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Kevin Smith

Kyl Bill Meets Death Again

15 September 2005

U.S. Sen. Jon. Kyl's, R-Ariz., latest effort to prohibit Internet gambling in the United States has failed.

Kyl was trying to get his Unlawful Internet Gambling Enforcement Act of 2005 attached to an appropriations bill (something he succeeded in doing in 1998), but an unidentified senator this morning raised a point of order on the basis that the measure should go through the Banking and Finance committee rather than be included in appropriations legislation. Urged by his colleagues, Kyl reluctantly agreed to the point of order, essentially killing his most recent effort to get his bill passed.

More than eight years into his bid to pass an online gambling prohibition bill, Kyl launched his latest campaign last week by requesting a placeholder for the appropriations bill. While he acknowledged that the forthcoming amendment was related to online gambling, he held the specifics close to his chest.

Kyl's legislation would require banks and credit card companies to block payments to online Internet gambling sites. Some banking institutions, he said, are already voluntarily blocking such transactions.

Sen. Barbara Mikulski, D-Md., acknowledged that it was a Democrat who filed objected to including the amendment, but said she did not know specifically who it was. The mystery Democrat did not respond to Kyl's request to come forward so that the concerns could be addressed.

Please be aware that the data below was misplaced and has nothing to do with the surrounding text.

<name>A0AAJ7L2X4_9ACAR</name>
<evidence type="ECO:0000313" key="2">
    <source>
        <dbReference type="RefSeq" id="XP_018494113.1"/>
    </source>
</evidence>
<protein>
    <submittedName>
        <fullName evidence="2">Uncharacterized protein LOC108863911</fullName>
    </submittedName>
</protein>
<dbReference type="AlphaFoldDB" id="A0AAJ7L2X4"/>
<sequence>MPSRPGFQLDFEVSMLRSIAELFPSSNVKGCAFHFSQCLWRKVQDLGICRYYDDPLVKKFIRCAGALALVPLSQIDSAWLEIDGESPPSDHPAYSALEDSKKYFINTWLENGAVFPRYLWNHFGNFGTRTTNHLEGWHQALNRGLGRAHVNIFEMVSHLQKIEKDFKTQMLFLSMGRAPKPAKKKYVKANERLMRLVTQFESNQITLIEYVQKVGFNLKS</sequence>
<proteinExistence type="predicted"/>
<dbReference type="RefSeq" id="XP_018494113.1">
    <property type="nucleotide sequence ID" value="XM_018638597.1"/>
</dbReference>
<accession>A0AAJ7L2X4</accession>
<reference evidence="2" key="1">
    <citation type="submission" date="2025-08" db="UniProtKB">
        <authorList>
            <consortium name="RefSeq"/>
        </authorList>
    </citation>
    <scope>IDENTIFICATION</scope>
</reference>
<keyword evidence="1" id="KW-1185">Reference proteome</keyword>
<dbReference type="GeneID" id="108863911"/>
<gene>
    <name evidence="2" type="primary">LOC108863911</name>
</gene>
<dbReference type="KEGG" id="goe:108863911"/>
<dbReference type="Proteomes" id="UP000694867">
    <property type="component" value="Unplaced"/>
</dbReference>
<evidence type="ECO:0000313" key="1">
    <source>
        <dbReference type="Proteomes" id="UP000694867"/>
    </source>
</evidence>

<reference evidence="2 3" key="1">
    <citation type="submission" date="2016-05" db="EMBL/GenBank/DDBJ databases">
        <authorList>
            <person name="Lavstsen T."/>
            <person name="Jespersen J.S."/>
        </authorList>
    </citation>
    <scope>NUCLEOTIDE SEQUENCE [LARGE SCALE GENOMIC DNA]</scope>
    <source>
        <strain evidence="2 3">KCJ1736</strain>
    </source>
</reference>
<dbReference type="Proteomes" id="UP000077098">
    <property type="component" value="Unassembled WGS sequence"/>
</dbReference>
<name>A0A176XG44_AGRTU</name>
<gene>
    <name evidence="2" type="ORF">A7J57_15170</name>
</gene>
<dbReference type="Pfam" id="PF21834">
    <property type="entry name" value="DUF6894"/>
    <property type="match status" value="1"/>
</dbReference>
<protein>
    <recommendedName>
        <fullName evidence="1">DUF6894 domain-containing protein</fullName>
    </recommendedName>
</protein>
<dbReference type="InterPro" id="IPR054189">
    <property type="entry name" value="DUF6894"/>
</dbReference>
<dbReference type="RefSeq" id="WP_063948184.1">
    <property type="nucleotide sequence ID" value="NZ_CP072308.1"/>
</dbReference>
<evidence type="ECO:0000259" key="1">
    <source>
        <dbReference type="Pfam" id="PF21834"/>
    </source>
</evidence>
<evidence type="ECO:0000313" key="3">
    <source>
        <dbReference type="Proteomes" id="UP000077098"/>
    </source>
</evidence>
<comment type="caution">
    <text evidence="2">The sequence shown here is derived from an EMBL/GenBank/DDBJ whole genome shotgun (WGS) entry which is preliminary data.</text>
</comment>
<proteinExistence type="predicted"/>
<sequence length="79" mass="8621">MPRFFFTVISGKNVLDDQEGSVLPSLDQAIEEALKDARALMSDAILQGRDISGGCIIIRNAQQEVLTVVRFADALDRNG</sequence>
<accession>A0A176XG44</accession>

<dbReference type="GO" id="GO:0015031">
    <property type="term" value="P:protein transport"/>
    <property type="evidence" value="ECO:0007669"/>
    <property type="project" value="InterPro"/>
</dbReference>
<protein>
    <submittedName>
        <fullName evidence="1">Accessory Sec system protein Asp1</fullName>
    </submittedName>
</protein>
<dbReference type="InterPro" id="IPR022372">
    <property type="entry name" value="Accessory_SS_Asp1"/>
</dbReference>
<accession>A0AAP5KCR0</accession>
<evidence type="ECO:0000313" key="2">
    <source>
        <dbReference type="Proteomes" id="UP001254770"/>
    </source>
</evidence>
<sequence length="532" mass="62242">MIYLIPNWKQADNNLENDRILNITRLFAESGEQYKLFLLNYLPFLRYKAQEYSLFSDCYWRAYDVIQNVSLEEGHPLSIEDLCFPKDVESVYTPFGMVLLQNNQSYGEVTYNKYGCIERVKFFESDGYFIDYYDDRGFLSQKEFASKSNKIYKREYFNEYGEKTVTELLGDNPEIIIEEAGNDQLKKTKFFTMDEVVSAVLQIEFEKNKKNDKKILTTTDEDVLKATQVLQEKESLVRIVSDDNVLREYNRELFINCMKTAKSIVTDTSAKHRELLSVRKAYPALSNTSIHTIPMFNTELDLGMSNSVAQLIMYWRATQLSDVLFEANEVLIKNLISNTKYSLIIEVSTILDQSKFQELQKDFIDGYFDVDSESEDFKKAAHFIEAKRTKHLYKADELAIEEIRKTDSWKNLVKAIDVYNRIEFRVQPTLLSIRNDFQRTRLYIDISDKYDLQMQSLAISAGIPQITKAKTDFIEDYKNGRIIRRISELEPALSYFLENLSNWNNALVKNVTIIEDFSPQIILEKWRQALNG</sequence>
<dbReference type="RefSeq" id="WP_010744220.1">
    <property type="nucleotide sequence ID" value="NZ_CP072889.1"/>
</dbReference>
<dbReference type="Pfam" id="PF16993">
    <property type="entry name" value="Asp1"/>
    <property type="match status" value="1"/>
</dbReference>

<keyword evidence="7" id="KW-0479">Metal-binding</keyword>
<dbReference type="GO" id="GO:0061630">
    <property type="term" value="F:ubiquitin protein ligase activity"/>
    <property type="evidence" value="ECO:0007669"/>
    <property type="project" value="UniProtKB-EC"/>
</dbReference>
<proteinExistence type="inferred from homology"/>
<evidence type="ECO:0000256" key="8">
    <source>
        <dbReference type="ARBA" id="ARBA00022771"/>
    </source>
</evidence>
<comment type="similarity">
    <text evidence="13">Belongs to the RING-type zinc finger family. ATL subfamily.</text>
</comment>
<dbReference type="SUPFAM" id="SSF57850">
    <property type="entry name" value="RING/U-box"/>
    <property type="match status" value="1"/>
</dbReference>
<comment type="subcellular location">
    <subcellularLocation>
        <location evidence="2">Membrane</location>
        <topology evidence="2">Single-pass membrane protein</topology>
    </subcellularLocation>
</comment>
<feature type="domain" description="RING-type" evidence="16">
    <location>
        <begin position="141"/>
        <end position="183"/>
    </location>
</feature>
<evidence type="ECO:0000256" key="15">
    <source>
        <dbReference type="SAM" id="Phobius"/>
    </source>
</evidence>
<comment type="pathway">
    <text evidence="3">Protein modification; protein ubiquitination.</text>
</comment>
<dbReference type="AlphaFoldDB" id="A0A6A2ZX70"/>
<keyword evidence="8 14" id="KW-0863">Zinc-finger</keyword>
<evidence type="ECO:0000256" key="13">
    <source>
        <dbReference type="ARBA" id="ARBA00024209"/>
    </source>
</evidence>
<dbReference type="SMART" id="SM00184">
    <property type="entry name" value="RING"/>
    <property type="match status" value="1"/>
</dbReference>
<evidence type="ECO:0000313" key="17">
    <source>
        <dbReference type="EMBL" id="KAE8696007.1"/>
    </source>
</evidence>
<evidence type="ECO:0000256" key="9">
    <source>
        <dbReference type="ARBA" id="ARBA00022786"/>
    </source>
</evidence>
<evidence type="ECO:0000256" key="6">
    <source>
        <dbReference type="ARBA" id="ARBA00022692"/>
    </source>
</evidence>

Perhaps the biggest momentum killer was a letter on behalf of the American Bankers Association, America's Community Bankers and Visa--breaking a silence on the issue held by the banking industry since 2001.

The letter, which was sent to Senate leadership and to Kyl, urged the Senate to vote against the amendment on the grounds that the Senate Banking committee hadn't been given the opportunity to review the legislation and give input on it.

The three banking institutions also said they are willing to work with Kyl to get some form of regulation for the Internet gambling industry passed, but they are concerned that many problems could arise with the current bill.

The Senate and the House of Representatives have individually passed similar bills in previous sessions, but haven't agreement on a single, identical piece of legislation.

The U.S. Justice Department maintains that laws prohibit interstate gambling apply to the Internet and Americans, in the absence of U.S.-licensed operators, have turned to offshore gambling Internet sites as an alternative.

Kyl has already vowed to continue his efforts.

"We will proceed with this," Kyl said during today's Senate hearing." It will become law at some point at some time. There should be no reason why we can't move forward on this."

Despite Kyl's determination, however, Washington insiders feel it will be at least a few months before further action is taken on his bill.

With the letter from the banking industry in the public domain, the Kyl bill will almost surely have to come out of the Senate Banking Committee, and sources say the issue isn't likely to be a high priority for the committee.

Click here to view a copy of the banking institutions' letter to the Senate.

Kyl Bill Meets Death Again is republished from
Kevin Smith
Kevin Smith